A LINE ON LIFE

7/4/99

"What’s in a Name?" *

David A. Gershaw, Ph.D.

Most norms — approved ways of acting in specific situations — differ from culture to culture. Cultural norms deal with situations like eating, punctuality, personal space and most other behaviors. However, few norms are the same in all known societies. They are called "universal norms."

The best known universal norm is the incest taboo. Except for ancient Egyptian and Hawaiian royalty, all known cultures have taboos against sexual relations between parents and children or between siblings. However, once you get outside the nuclear family, taboos against sexual relations vary in different societies.

In 1965, Roger Brown, a social psychologist at Harvard, described a less-known universal norm. This norm governs how pe0ople of unequal status relate to one another. Every society has a status hierarchy based on kinship, wealth, occupation and other factors. Essentially, it is a social ladder. Some people are on higher rungs, while others occupy lower positions.

When people of different status meet, they differ in how they address each other. People speak to those of superior status in a distant, respectful way. It is similar to the way they speak to strangers — using their title and last name. In contrast, when speaking to subordinates and intimate friends, a more familiar address is used — only the first name. For example, I typically call my students by their first name, while most of them call me, "Dr. Gershaw." This same imbalance of address exists between other teachers and their students, bosses and employees, doctors and patients — any interaction of unequal status.

This difference occurs in all known cultures. In most foreign languages, there are two different forms of "you" — a respectful form and a familiar form. Most of you may be familiar with the "Usted" and "tu" in Spanish. The same distinction exists with the "Sei" and "du" in German and the "vous" and "tu" in French. Norms for the use of these pronouns reflect unequal status. Remember, the familiar form is used for those close to you and those perceived as inferior. For example, the familiar form is used for close friends and family — and for speaking to children and pets.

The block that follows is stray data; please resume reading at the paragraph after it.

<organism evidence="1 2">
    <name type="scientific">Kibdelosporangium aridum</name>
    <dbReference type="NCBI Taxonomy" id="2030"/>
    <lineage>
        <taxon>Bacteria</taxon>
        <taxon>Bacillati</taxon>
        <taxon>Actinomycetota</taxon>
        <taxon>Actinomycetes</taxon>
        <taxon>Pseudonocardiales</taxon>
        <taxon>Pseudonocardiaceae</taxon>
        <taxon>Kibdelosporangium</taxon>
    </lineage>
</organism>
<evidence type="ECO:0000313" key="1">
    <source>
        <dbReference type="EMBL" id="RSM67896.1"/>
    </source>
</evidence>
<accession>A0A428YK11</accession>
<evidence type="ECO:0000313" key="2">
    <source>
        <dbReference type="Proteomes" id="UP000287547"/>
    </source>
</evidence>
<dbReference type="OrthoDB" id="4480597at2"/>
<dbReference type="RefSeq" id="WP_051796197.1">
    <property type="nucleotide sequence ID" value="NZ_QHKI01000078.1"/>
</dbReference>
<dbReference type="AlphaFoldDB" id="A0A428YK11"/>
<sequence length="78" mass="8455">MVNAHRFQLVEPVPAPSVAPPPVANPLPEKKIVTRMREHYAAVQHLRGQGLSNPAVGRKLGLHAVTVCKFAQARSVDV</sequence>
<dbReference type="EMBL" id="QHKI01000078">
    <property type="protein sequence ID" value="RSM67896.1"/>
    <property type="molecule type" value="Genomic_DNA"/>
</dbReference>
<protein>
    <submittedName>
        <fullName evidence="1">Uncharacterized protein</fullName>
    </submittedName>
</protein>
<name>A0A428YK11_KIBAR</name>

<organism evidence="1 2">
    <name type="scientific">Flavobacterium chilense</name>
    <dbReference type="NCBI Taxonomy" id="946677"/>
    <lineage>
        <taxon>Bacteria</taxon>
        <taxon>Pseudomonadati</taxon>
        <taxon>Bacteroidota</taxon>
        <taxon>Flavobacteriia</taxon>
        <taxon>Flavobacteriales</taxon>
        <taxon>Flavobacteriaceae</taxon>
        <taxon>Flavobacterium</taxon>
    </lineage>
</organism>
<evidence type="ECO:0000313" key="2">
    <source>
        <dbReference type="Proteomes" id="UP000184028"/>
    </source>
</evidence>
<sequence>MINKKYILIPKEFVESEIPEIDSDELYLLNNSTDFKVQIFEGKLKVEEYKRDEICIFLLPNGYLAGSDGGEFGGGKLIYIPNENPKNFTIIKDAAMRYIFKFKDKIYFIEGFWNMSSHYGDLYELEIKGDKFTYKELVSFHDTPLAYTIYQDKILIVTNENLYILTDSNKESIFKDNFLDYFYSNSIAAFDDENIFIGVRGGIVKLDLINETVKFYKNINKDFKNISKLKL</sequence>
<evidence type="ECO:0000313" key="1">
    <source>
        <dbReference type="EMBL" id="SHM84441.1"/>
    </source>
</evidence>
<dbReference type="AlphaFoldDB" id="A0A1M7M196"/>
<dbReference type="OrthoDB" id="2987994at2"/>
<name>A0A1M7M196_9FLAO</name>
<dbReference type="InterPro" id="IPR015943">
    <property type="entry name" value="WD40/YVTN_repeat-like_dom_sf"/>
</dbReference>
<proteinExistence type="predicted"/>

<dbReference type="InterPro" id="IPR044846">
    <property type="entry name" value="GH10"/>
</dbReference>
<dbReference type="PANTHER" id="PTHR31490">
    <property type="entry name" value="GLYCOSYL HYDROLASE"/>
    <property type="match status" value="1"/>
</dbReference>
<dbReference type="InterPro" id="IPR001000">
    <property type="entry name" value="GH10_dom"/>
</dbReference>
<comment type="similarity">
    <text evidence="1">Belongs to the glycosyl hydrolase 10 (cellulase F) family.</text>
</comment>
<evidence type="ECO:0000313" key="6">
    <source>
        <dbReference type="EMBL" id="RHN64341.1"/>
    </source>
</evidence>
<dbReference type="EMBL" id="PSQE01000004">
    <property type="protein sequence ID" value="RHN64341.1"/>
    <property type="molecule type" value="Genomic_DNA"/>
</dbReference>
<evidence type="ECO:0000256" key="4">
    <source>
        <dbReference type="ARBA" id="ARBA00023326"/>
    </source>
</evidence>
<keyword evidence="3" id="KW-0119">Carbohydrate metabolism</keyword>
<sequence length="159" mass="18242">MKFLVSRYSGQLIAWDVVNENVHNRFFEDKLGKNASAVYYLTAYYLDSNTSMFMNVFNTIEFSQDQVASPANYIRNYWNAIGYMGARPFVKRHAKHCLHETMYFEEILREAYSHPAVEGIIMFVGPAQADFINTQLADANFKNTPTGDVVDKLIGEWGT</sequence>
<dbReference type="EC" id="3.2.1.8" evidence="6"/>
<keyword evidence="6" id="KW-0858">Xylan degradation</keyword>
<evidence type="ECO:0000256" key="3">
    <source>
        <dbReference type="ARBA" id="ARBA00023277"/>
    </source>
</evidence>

Even nouns can label people as socially unequal. This is why blacks resent being labeled "boy," while whites are being called "men." The same inequality can reflect sexism. Suppose you are talking about a couple. Some people might say she is his "girl," but he is her "man."

Brown’s universal norm of address not only indicates social status, it can also indicate social distance. When you first begin a relationship — whether you are in the United States or abroad — you tend to use the more polite, formal way of addressing others. As your relationship gets closer, there is a gradual shift to more familiar terms.

Who determines when your relationship is intimate enough to use the more familiar form of address? Advances in intimacy are usually suggested by the higher-status person. With two people in Europe, for example, the older, richer or more distinguished one typically suggests the more familiar "tu" or "du." However, in the United States, we don’t have two levels of "you." In this case, higher status persons could invite the other to use their first name.


"Just call me,' Dave.'"


There are even nonverbal differences in unequal status. It is more acceptable to touch intimates and subordinates that strangers and superiors. Your boss or teacher may put his hand on your shoulder, but how often have you put your hand on theirs? (I am assuming that the boss or teacher is not also a close friend.) In a similar way, the president of a college would need to invite faculty members to his home, before they would invite the president to theirs.

Remember, the higher status person typically determines how2 intimate the relationship becomes. In my classes, I offer my students the choice of calling be whatever they want (as long as it can be mentioned in public). Even with that, few students call me by my first name. Those that do are closer to my age in contrast to the typical 18-20-year-old students. Some students make a compromise and call me "Dr. Dave." (This was long before Dr. Ruth became popular on television.)

When there is a change in status, some of the lower status habits may be hard to break. Even after I became Dr. Gershaw, I still addressed my old high school teachers as "Mr." or "Mrs.", and they called me "David." Several students of mine have continued their education and returned to Arizona Western College as colleagues. When they return, I ask them to call me by my first name as an indication that I accept them as an equal. One ex-student in particular had a hard time making the transition. To get him to change, every time he called me by the formal "Dr. Gershaw," I adopted the same level of formality and called him "Mr. Camarena." Now he calls me "Dave."


* Adapted from David G. Myer’s Social Psychology, McGraw-Hill Publishers, 1990, pages 171-172.

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